Iggy the Trained Shop Monkey is swinging from the rafters this week – appreciating the dexterity of his tail. While hanging from the lumber rack, he got an idea for this week’s entry and it involves a tool with a tail!
- You never have to wait for batteries to recharge. Unless you plan on woodworking in some out-of-the-way location or during a blackout, there’s always plenty of power available to you.
- Corded drills typically spin at much higher rates that cordless models. Higher speed is a good thing for drilling pocket screws, doweling, mortising and other shop tasks.
- You can use the cord as part of an elaborate booby trap should someone try to break into your shop after hours.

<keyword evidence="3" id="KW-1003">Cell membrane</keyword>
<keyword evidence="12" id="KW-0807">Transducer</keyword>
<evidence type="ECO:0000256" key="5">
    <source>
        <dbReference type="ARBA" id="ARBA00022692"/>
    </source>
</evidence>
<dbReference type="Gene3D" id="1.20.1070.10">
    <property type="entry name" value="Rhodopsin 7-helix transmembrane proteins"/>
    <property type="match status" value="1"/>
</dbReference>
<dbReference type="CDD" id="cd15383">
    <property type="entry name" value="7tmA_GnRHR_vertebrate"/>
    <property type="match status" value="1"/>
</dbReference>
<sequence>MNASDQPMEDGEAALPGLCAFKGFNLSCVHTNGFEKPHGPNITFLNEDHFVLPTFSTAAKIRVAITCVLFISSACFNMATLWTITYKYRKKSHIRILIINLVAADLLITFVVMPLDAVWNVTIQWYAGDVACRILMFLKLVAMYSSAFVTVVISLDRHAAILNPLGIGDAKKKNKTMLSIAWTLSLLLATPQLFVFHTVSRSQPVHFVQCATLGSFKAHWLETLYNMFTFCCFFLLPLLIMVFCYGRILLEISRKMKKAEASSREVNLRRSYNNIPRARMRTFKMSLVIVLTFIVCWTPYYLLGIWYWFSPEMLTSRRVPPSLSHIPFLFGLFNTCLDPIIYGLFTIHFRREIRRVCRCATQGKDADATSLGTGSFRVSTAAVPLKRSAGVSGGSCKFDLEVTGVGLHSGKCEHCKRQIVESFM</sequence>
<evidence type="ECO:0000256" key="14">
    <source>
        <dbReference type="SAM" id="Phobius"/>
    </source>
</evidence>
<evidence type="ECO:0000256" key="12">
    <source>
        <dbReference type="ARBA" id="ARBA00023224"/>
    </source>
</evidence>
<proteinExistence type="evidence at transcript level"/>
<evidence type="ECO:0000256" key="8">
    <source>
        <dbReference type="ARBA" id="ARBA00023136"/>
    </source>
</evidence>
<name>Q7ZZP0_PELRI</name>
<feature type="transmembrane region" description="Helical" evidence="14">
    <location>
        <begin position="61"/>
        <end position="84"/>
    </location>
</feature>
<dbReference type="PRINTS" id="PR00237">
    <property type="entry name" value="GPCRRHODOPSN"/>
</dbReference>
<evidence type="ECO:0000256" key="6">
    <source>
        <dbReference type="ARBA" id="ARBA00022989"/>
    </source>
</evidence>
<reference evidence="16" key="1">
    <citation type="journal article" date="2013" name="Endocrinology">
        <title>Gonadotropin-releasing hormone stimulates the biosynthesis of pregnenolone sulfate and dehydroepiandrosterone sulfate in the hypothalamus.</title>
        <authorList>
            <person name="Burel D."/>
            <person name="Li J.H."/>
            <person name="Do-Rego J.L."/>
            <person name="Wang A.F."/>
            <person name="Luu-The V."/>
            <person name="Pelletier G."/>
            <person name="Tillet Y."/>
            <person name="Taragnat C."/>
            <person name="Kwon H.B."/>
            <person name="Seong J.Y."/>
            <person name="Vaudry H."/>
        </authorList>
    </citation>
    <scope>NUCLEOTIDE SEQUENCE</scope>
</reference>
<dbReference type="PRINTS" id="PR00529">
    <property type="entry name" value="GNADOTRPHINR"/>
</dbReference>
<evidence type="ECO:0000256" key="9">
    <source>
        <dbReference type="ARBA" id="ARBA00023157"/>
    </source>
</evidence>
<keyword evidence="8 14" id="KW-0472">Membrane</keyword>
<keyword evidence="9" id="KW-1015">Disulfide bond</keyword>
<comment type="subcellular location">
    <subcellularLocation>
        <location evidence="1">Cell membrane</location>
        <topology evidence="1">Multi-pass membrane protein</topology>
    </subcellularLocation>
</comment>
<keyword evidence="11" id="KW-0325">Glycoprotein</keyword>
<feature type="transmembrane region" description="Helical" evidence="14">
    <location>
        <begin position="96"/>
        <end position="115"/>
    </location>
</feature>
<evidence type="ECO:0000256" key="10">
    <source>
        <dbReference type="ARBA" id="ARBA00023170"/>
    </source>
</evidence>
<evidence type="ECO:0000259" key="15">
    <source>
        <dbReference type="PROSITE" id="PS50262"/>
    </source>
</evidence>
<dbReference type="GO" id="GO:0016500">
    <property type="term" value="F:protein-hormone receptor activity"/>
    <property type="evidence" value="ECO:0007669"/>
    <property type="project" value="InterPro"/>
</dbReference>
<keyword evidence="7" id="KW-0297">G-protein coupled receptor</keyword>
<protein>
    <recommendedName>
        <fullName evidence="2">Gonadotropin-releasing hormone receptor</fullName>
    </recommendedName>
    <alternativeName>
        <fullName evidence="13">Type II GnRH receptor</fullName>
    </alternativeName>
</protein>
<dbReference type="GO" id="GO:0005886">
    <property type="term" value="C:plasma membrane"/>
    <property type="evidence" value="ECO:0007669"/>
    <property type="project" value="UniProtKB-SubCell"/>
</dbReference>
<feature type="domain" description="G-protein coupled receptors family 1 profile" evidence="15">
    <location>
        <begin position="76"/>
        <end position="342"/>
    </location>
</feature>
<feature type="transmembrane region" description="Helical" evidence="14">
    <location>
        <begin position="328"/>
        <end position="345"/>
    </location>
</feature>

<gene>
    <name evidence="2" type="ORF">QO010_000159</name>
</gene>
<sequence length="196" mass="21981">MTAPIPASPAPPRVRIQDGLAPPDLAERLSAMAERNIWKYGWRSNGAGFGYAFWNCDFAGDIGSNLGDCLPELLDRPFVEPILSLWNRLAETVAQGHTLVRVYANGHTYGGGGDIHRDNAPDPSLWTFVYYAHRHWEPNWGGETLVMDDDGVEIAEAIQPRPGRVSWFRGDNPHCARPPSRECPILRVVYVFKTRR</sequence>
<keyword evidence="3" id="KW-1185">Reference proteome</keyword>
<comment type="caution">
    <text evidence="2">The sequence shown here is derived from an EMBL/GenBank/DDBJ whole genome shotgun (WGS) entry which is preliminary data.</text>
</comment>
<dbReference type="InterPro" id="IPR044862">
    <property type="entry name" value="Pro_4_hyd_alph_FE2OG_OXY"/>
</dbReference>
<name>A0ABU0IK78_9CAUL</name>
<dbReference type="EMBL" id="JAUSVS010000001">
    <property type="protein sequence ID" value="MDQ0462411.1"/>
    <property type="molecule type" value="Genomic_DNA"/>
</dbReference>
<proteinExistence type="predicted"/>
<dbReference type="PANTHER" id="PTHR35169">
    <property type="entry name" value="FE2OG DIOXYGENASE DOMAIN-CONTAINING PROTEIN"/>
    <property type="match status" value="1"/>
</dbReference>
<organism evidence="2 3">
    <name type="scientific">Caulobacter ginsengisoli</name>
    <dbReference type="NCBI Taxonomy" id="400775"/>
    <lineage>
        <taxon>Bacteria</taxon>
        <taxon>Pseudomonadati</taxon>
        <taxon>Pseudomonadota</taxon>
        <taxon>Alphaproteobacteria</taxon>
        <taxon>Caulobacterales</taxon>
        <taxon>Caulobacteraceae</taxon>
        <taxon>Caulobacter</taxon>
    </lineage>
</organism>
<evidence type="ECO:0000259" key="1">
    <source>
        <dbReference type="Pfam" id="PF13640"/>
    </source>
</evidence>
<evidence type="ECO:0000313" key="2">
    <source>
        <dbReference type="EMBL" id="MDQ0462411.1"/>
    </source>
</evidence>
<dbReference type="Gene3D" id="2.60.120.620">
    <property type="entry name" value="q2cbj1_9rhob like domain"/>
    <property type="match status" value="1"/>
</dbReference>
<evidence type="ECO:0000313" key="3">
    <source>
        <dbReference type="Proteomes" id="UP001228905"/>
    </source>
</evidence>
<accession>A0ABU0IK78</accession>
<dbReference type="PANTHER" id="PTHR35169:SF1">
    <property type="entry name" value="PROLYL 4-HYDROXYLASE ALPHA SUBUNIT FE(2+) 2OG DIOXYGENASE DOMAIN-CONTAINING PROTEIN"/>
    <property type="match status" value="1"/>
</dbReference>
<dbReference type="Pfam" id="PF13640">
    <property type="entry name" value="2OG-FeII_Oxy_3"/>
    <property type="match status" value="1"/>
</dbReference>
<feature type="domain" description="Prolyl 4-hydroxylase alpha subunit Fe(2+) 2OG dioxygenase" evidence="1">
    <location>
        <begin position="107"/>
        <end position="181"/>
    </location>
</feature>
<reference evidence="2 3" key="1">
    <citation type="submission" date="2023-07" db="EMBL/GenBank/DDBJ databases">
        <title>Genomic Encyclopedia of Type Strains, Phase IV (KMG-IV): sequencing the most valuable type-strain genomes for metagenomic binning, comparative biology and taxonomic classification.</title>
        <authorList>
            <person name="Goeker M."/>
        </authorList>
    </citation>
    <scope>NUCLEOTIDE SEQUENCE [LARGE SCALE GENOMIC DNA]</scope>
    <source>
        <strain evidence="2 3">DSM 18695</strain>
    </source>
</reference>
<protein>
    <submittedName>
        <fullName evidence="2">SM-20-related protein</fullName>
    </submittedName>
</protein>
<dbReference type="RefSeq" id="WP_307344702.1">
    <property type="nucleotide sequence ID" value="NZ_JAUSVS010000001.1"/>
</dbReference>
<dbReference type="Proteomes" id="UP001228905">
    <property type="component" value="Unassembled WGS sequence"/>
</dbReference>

- High quality corded drills sell for much less than high quality cordless models. That leaves you more money to spend on a kick-butt set of forstner bits.
- Corded models can be lighter than cordless NiCad powered drills. After drilling all day, your shoulders and arms will thank you.